Future Cities: The Good, The Bad and The Ugly

AURIN proudly presents a lecture and panel discussion featuring world-renowned British urban planner and geographer Professor Mike Batty and a panel of Australian experts discussing how urban system models, smart cities and big data can help shape our urban future.

World-renowned British urban planner and geographer Professor Michael Batty—winner of geography’s equivalent of a Nobel, the Vautrin Lud Prize—will discuss how big data and decision science can predict and shape Australia’s changing cities.

For more than fifty years planners have been using computers to predict future land use, traffic, and energy management. But cities and our behaviours within them are changing so dramatically it is hard for our science to keep up.

Now we have both the complex modelling tools and the data—generated by technology embedded in day-to-day urban life—to make scientific urban modelling feasible and incredibly valuable. In Australia, for example, AURIN – (Australian Urban Research Infrastructure Network) is providing urban researchers and government policy analysts with large scale data, analytical tools and methods to make data driven decisions to improve our cities and regions.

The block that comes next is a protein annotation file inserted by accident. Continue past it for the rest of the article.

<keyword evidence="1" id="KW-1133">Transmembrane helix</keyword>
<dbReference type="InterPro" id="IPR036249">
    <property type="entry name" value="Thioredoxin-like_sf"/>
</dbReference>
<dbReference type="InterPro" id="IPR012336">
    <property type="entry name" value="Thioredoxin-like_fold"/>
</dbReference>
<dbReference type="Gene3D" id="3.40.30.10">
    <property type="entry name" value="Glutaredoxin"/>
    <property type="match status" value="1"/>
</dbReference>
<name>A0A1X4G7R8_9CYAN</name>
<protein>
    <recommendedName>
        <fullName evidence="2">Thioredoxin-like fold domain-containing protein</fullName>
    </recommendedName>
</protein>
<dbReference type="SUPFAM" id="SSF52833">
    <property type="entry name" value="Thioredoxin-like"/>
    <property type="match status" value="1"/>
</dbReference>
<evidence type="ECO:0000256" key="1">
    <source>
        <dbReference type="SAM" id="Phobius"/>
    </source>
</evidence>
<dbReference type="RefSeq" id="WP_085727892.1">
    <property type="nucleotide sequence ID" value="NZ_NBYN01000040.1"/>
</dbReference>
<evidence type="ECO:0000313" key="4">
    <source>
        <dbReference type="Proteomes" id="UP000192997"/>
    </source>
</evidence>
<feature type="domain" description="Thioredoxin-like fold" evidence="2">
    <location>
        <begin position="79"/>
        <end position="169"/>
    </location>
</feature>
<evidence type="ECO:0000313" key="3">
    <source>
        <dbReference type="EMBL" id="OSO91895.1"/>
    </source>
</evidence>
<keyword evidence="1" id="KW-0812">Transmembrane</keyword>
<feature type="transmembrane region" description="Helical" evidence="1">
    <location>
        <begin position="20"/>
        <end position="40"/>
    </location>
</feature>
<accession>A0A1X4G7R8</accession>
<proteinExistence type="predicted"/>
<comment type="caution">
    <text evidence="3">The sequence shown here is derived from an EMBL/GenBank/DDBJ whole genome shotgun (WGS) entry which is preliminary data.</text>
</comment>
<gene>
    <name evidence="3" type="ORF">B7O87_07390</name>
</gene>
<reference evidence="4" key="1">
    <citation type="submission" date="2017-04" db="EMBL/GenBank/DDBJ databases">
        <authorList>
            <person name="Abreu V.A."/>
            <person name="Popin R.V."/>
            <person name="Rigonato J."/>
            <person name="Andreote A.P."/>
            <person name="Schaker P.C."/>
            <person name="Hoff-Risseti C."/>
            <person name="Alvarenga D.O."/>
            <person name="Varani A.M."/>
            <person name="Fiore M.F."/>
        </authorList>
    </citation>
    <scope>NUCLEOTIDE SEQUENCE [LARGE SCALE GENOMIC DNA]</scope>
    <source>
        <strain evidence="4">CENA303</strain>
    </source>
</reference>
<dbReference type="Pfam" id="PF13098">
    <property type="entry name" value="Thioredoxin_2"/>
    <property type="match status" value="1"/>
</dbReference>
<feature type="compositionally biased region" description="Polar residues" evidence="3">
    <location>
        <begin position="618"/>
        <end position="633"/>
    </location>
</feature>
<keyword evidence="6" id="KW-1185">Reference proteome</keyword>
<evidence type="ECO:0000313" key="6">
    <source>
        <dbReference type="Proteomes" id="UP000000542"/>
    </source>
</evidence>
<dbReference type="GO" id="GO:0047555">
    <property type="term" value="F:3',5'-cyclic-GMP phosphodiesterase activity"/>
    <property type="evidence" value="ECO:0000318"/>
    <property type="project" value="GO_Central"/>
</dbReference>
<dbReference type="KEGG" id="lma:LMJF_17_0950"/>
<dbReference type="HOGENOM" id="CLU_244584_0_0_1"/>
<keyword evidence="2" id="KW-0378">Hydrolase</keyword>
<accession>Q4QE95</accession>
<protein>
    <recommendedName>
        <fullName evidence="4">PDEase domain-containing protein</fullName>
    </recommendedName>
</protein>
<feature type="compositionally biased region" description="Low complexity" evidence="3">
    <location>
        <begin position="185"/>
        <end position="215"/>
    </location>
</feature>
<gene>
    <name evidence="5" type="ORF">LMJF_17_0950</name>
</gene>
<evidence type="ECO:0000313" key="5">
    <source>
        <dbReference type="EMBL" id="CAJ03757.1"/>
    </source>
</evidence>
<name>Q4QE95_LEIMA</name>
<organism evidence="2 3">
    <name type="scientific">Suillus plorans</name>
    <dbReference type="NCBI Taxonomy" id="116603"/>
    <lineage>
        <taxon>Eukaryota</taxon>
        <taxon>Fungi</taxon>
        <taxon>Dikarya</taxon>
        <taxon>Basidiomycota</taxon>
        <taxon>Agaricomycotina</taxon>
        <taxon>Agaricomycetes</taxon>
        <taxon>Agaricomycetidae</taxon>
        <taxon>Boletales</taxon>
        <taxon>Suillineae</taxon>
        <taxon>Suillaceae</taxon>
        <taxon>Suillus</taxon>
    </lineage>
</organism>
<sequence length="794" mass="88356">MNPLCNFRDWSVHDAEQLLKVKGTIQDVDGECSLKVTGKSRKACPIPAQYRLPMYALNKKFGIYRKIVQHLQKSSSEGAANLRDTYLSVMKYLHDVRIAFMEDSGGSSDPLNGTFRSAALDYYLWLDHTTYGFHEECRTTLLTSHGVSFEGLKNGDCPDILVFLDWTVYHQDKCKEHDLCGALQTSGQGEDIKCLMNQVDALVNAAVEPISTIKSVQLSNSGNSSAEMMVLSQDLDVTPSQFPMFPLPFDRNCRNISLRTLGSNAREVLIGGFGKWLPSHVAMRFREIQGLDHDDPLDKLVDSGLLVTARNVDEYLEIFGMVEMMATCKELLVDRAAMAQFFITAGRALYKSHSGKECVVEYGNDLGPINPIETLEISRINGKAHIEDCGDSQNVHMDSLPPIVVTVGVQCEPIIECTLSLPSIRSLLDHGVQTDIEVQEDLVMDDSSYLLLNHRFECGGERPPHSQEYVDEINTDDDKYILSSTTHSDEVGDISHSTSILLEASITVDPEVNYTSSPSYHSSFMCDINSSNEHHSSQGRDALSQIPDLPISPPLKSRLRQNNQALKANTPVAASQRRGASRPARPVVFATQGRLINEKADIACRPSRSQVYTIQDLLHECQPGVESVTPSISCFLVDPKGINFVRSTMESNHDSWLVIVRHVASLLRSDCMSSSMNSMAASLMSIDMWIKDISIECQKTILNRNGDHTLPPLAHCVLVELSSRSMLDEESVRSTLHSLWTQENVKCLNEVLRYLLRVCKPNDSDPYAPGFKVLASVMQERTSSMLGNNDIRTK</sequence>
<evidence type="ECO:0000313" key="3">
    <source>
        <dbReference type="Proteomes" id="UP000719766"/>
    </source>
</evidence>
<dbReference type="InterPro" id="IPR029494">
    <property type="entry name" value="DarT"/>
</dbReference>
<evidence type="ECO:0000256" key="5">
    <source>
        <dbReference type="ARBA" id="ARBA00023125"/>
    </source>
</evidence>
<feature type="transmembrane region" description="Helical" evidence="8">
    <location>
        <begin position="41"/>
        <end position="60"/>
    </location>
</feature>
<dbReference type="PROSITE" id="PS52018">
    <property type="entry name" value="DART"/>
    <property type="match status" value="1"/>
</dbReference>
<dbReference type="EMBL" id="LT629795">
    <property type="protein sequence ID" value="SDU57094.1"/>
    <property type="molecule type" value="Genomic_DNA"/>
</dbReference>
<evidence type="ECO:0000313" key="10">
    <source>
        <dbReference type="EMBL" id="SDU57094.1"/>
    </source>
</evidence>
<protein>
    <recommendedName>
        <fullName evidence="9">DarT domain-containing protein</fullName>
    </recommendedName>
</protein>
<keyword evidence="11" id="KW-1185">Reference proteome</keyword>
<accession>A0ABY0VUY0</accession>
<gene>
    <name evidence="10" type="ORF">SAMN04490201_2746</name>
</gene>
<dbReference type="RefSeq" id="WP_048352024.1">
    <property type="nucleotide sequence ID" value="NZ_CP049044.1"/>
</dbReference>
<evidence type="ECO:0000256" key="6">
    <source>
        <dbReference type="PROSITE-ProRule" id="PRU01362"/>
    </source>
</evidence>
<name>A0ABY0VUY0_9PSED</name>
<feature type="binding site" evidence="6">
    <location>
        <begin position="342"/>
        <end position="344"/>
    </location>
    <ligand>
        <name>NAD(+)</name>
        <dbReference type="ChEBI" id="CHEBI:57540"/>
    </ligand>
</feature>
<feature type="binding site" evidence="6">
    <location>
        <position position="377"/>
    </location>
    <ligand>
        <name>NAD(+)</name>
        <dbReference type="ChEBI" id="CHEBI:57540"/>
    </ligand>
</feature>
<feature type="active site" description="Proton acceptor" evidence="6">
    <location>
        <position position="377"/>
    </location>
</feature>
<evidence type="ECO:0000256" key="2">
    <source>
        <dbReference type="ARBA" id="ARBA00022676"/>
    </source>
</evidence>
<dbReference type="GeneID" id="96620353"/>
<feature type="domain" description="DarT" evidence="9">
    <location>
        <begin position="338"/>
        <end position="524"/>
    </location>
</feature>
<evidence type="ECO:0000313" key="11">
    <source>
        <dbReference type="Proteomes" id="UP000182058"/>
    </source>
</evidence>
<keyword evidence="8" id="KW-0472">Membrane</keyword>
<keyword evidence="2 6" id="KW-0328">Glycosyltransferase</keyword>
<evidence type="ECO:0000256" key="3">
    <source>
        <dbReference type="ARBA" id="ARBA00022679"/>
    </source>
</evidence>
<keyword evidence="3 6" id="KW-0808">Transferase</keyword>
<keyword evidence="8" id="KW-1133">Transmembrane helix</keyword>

Professor Batty will explore ‘the good, the bad and the ugly’ elements of this change, illustrated with a number of studies of how smart cities technologies are infusing, informing and potentially confounding planning in London.

How is big data being used to improve the London Tube system? How useful was modern urban modelling in predicting the impacts of a big infrastructure project like the 2012 Olympic Games? And how might this approach help London and the Thames Gateway prepare for the climate change adaptation challenges of sea level rise?

The ‘good’ sees how computer models of urban systems have been revolutionised in recent years into contemporary models, integrated via the web and cloud computing. The ‘bad’ shows how big cities are not necessarily smart cities. The ‘ugly’ relates to the potential for inequalities in growing and increasingly automated cities and the other future challenges, such as climate change.

Following the lecture Professor Batty will be joined by a panel of Australian experts to discuss how will cities filled with computational technologies transition our world from one based on energy to one centered on information.